Ships 2


Ships 3

Sinking Of Mercedes

Battle Over Treasure Wreck Mercedes

By James Donahue

If ever there was a treasured shipwreck to be find it had to be the Nuestra Senora de las Mercedes, a Spanish frigate sunk in a battle with British warships off the coast of Portugal in the Battle of Cape Saint Mary in 1804.

The Mercedes was sailing to Spain from Lima, Peru, a former Spanish colony, with 16 tons of gold and silver coins, worth an estimated $500 million in today’s currency, in its holds when it engaged in a sea fight with the British. A well-placed British shell struck the frigate’s explosives and the Mercedes blew up, killing an estimated 200 sailors and sinking the vessel.

Divers for Odyssey Marine Exploration found the wreck in 2007 and recovered 574,553 silver coins and 212 gold coins which were taken to a company warehouse in Tampa, Florida.

When news of the fabulous discovery leaked, it triggered a four-year-long legal battle in international courts between Odyssey, the Spanish Government and even the Peru Government over just who owned the treasure. When it comes to a fortune in treasure like that, the old unwritten law of finders-keepers on the open sea no longer applies.

Spain claimed the Mercedes carried 36 guns and was technically a warship, and sunk in a battle at sea. International treaties hold that warships sunk in battle are protected from treasure hunters. Odyssey, which identified the wreck only as The Black Swan, argued that the wreck was never positively identified as the Mercedes. Also company lawyers argued that the ship was on a commercial trade trip at the time it was sunk.

It was a long and fierce court battle. Spanish government lawyers painted Odyssey as modern-day pirates. In the end, the courts agreed and awarded the entire treasure to Spain. Odyssey said in earnings statements that it spent $2.6 million in salvaging, transporting, storing and conserving the treasure.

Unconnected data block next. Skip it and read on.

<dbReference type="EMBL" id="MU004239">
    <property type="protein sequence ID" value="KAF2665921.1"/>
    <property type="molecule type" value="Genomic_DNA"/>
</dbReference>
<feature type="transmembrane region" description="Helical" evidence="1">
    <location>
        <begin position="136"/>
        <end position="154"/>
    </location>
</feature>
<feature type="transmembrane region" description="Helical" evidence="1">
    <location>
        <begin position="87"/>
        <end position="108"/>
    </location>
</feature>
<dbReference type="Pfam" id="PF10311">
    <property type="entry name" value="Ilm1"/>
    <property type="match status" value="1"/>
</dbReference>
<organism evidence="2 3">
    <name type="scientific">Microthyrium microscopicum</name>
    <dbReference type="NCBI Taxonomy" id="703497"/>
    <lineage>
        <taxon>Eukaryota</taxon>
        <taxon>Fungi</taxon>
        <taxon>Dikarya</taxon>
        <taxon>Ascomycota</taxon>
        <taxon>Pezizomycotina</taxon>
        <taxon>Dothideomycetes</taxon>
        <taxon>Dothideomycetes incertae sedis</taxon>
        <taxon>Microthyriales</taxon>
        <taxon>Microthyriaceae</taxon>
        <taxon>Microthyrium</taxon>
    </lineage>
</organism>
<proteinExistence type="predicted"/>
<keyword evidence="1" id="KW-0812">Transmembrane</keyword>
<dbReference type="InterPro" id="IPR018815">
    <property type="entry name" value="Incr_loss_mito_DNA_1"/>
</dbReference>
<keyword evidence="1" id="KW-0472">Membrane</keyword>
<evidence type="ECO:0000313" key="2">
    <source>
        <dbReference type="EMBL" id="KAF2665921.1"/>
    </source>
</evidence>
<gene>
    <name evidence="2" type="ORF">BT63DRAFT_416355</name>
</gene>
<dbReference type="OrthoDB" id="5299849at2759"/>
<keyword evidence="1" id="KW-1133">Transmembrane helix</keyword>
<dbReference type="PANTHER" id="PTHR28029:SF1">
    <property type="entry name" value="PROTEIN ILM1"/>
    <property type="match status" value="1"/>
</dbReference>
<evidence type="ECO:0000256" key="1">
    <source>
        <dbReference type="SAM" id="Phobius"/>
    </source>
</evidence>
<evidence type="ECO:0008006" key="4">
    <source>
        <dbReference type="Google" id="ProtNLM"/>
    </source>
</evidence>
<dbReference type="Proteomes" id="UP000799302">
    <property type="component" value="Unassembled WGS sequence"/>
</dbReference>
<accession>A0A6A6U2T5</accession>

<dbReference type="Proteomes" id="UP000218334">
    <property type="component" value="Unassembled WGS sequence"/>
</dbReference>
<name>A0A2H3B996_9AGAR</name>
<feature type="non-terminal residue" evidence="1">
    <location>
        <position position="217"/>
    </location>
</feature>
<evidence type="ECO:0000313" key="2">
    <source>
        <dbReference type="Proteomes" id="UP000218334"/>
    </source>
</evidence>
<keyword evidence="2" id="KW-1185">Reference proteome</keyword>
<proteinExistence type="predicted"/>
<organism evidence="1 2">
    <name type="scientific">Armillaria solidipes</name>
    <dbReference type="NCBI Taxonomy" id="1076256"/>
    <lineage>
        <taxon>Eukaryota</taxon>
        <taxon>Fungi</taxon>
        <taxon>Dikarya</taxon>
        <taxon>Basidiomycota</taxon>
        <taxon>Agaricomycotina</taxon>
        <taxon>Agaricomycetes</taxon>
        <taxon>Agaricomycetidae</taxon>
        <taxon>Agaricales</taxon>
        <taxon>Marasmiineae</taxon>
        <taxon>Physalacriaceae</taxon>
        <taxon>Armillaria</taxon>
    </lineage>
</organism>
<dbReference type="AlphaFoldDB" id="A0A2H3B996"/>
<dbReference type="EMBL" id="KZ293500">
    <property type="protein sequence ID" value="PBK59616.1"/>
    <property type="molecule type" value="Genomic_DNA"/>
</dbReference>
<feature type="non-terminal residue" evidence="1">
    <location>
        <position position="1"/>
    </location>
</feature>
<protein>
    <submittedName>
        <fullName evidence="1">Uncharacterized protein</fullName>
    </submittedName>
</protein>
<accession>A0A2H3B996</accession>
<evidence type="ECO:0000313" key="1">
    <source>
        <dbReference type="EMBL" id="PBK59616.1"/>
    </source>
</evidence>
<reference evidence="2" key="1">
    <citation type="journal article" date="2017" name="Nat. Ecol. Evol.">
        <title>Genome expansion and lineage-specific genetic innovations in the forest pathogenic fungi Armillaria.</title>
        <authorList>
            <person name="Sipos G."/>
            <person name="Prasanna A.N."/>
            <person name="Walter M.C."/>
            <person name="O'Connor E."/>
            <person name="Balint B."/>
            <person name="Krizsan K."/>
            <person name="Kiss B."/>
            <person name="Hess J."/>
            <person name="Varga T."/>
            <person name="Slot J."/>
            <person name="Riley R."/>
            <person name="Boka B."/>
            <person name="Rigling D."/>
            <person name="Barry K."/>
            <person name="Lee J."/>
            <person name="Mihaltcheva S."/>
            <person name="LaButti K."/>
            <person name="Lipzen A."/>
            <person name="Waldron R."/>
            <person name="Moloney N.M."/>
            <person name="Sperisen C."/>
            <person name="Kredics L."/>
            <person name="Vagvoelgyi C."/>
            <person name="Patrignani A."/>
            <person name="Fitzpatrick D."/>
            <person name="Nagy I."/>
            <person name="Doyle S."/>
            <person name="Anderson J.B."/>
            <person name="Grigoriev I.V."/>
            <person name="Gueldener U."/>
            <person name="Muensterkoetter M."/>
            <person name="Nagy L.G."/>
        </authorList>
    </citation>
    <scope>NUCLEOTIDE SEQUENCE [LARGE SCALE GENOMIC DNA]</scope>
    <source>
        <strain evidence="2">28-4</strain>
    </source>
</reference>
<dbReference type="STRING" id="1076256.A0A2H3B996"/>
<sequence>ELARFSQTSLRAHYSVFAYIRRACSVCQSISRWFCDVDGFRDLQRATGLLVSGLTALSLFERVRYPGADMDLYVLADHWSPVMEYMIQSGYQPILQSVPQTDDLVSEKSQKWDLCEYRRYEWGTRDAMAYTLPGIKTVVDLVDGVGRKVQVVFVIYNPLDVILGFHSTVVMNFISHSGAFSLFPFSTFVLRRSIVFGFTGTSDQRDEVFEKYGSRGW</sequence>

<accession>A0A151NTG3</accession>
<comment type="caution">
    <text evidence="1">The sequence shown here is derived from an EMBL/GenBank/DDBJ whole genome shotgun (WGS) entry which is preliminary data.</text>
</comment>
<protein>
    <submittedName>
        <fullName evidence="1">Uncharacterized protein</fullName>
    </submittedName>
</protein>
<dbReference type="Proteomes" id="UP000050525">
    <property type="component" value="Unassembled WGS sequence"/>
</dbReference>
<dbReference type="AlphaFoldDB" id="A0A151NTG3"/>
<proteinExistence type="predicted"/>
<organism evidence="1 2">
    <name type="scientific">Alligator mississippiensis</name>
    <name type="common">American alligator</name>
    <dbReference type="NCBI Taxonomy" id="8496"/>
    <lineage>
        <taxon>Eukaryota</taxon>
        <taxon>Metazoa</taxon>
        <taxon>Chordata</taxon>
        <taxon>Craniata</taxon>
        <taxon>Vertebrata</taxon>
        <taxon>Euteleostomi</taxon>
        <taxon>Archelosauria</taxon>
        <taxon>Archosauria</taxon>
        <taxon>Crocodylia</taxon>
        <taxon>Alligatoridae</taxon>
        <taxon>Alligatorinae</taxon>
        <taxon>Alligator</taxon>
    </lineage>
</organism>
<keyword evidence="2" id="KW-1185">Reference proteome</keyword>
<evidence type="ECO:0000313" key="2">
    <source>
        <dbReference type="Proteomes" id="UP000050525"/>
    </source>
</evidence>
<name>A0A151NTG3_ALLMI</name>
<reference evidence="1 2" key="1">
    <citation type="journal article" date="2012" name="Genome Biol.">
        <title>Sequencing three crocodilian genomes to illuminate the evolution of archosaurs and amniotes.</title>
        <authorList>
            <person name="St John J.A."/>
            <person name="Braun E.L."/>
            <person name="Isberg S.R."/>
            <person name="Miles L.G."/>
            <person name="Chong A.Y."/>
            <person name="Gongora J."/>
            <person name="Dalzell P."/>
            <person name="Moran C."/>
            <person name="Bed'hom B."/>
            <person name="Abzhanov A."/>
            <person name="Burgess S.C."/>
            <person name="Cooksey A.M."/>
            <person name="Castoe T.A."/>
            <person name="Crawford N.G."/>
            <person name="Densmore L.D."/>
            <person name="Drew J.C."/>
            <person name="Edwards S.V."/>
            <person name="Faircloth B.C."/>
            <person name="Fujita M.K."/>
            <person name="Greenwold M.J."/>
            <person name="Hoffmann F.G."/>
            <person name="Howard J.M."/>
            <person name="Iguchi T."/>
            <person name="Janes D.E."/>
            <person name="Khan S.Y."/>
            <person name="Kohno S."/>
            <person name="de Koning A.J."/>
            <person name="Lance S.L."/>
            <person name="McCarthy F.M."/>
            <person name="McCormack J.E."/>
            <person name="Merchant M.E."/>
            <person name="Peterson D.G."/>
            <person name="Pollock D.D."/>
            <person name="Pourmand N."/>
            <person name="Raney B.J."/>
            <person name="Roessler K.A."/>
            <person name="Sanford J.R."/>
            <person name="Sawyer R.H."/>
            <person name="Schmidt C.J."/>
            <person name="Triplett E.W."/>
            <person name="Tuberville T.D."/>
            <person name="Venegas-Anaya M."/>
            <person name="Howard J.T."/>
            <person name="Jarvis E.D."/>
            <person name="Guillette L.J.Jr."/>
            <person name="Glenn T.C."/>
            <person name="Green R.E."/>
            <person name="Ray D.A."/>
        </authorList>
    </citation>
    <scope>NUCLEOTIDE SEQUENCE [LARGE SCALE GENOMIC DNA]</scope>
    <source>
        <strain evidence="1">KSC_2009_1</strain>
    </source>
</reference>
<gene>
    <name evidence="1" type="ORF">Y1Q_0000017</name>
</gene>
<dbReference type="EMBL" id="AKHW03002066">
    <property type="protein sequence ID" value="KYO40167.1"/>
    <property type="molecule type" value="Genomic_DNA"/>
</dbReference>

Before the court proceedings were concluded, the Peruvian government attempted to block the transfer of the treasure back to Spain. Peruvian lawyers argued that even though Peru did not gain its independence until 1824, the colony was the South American seat of the Spanish crown when the ship sank. The silver and gold coins were mined and minted in Peru.

Finally, by February 2012, a U. S. federal court and a panel from the U. S. Court of Appeals upheld the Spanish claim to the treasure.

So what happened to the treasure that? It was flown from Tampa to Madrid in two Spanish military C-130 Hercules transport planes. There it was trucked under heavy motorcycle escort to the Ministry of Culture and placed in a vault.

Even though Spain is caught up in the European financial crisis, the money is not going into the nation’s treasury. Guillermo Corral, a cultural attaché at the Spanish Embassy in Washington said the treasure will go to museums and remain protected as a national treasure.

"We don’t think of it as money; to us, it’s part of our cultural heritage," Corral said. "Spain has very strict laws protecting its patrimony, so none of the coins can be sold or melted down."

The Mercedes treasure is believed to be the largest collection of coins ever excavated from a single deep-ocean site.

The Mercedes was launched in Havana, Cuba, in 1786. It was a standard sailing frigate of that era. The name Nuestra Senora de las Mercedes translated to English means Our Lady of Mercy.

The Mercedes was one of a squadron of four Spanish frigates laden with gold and silver, under the command of Brigadier Don Jose de Bustamante y Guerra, bringing treasure to Spain. The British were not at war with Spain at the time, but they knew of a secret pact Spain had with France and that Spain would likely declare war after the treasure ships arrived.

Thus Bustamante’s ships were met off the Portuguese coast by a British squadron, under the command of Commodore Graham Moore, commanding the 44-gun HMS Indefatigable, with orders to intercept the treasure ships and take them peacefully, if possible.

The Spanish refused to surrender and opened fire on the fleet of British ships under Moore’s command. The Mercedes was sunk and the other three Spanish frigates, the Medea, Fama and Lively, were captured and taken to England.

The Spanish government declared the incident an act of piracy and declared war against England. The Spanish navy suffered a catastrophic defeat less than a year later at the Battle of Trafalgar in October, 1805. But Napoleon, who had crowned himself Emperor of France that year, gained Spain as an ally in his war against Britain.